Thursday, January 15, 2009

John Stuart Mill

John Stuart Mill is one of the most influential philosophers who rose in the 19th century Britain. He is an economist, political and moral theorist, and an administrator, who was greatly influenced by his Jonathan Bentham through his father, James Mill. Born in Pentoville, then a suburb of London, he had been schooled in the classics and was able read them in Greek and Latin by the age of fourteen and had done extensive study on mathematics and the basics of economic theories. He had been schooled in the associationist school of Bentham. By the age of 15, he had undertaken the study of the various fragment of Bentham's theory of legal evidence. This had a deep effect on his on goal of reforming the world for the interest of human beings. He began working in a junior position in the East India Company, and he eventually landed on to become the Chief Examiner. In 1820, he became acquainted of French thought and history during his visit there. Six years after, he suffered great depression, which his reading of Wordsworth's poetry had ameliorated greatly. He had been educated in the strict and rigorous intellectual analysis, which hampered his capacity of emotions.

He began to appreciate the role that cultural and social institutions in the historical development of human beings from his readings of French thinkers. From reading Comte came the idea that "social change proceeds through critical periods, in which old institutions are overthrown, followed by organic periods - a stage of consolidation and social cohesion that began to emerge. He proposed that social change be in a piece-meal fashion; grand schemes for philosophy could not be offered to avoid being viewed radical. Only gradually will the principles be proposed. He did not advocate destroying existing forms but had to get the best of it to incorporate on the new.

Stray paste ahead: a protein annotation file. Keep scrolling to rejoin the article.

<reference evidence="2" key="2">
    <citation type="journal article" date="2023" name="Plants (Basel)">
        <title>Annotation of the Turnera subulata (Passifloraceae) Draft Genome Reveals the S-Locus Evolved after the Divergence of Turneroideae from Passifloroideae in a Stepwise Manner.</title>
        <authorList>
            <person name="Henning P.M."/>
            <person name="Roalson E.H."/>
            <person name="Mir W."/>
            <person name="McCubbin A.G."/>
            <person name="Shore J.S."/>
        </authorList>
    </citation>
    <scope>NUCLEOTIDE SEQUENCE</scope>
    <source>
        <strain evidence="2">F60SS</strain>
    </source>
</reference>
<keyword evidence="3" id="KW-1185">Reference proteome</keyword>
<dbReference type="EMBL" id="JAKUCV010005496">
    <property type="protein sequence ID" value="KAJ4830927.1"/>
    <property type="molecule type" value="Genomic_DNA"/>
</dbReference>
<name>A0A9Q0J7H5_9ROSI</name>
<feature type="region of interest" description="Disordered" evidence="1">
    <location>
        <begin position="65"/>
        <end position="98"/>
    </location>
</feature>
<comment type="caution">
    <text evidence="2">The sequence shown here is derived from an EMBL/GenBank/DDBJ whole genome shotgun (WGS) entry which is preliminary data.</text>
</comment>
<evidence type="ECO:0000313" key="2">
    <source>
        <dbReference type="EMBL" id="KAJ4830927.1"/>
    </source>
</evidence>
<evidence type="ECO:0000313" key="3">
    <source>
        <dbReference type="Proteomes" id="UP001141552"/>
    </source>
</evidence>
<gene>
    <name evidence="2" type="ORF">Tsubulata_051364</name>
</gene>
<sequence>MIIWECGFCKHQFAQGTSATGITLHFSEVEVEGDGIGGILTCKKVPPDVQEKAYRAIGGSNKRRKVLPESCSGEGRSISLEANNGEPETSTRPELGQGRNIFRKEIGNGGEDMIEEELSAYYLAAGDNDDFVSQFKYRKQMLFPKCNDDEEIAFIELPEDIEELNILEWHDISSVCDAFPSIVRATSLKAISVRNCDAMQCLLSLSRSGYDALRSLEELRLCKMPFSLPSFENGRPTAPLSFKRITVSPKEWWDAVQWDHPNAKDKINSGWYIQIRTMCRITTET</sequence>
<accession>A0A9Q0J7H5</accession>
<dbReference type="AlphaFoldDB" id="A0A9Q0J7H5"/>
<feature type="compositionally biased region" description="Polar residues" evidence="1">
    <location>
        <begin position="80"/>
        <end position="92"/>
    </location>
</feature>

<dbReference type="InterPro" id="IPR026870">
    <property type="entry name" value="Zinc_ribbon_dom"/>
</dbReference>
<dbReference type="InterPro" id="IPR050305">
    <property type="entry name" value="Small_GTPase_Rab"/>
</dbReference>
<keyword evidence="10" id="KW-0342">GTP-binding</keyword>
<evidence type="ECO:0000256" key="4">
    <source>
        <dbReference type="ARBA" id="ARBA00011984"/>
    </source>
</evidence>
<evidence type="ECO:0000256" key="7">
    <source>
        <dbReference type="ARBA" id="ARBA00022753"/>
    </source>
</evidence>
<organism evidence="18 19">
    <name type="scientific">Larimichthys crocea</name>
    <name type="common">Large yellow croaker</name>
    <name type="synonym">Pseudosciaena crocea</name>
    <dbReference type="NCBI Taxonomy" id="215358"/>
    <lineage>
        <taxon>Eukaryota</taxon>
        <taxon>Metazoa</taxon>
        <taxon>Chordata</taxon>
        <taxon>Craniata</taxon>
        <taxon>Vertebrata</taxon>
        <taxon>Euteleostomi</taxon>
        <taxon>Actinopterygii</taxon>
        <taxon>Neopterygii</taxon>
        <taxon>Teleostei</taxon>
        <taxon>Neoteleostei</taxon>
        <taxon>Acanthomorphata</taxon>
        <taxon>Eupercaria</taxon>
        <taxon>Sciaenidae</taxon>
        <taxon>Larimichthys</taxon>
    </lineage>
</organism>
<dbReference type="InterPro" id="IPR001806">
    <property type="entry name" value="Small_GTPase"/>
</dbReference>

The philosopher had greatly acknowledged the contribution the woman in his life gave - Harriet Taylor, a woman whom he married after the latter got widowed. Under the extreme disapproval of his family, he married the woman, who would greatly influence him in his philosophical proclivity. Later in his life, he got involve in politics and ended it when he failed to be re-elected in 1868.

He published System of Logic, The Principles of Political Economy, Examination of Sir William Hamilton's Philosophy, Considerations and Representative Government, The Subjection of Women, and partially-finished Autobiography. But he is well-known to publishing the work entitled On Liberty and Utilitarianism.

The overall picture of his philosphy lies in his constant view of the positivity of the universe and the place of humans in it, in which one contributes to the progress of human knowledge and individual freedom and human being. Though his views are entirely original but he gave depth to the works of celebrated philosophers who lived before him: Locke, George Berkeley, and David Hume.

Principles Prevalent in the Government
There are many principles enunciated by this political theorist, which have been integrated in present Philippine government. The first of these is the freedom of speech. As has been known, John Mill was a strong advocate for free discourse and expression. His argument is that free speech is a "necessary condition for intellectual and social progress". And that silenced opinion may contain a grain of truth, which deserves to be heard. He contends that there are primarily two reasons for which opinion deserves to be expressed: first, "individuals are more likely to abandon erroneous beliefs if they are engaged in an open exchange of ideas; second, by forcing other individuals to re-examine and re-affirm their beliefs in the process of debate, these beliefs are kept frm declining into mere dogma".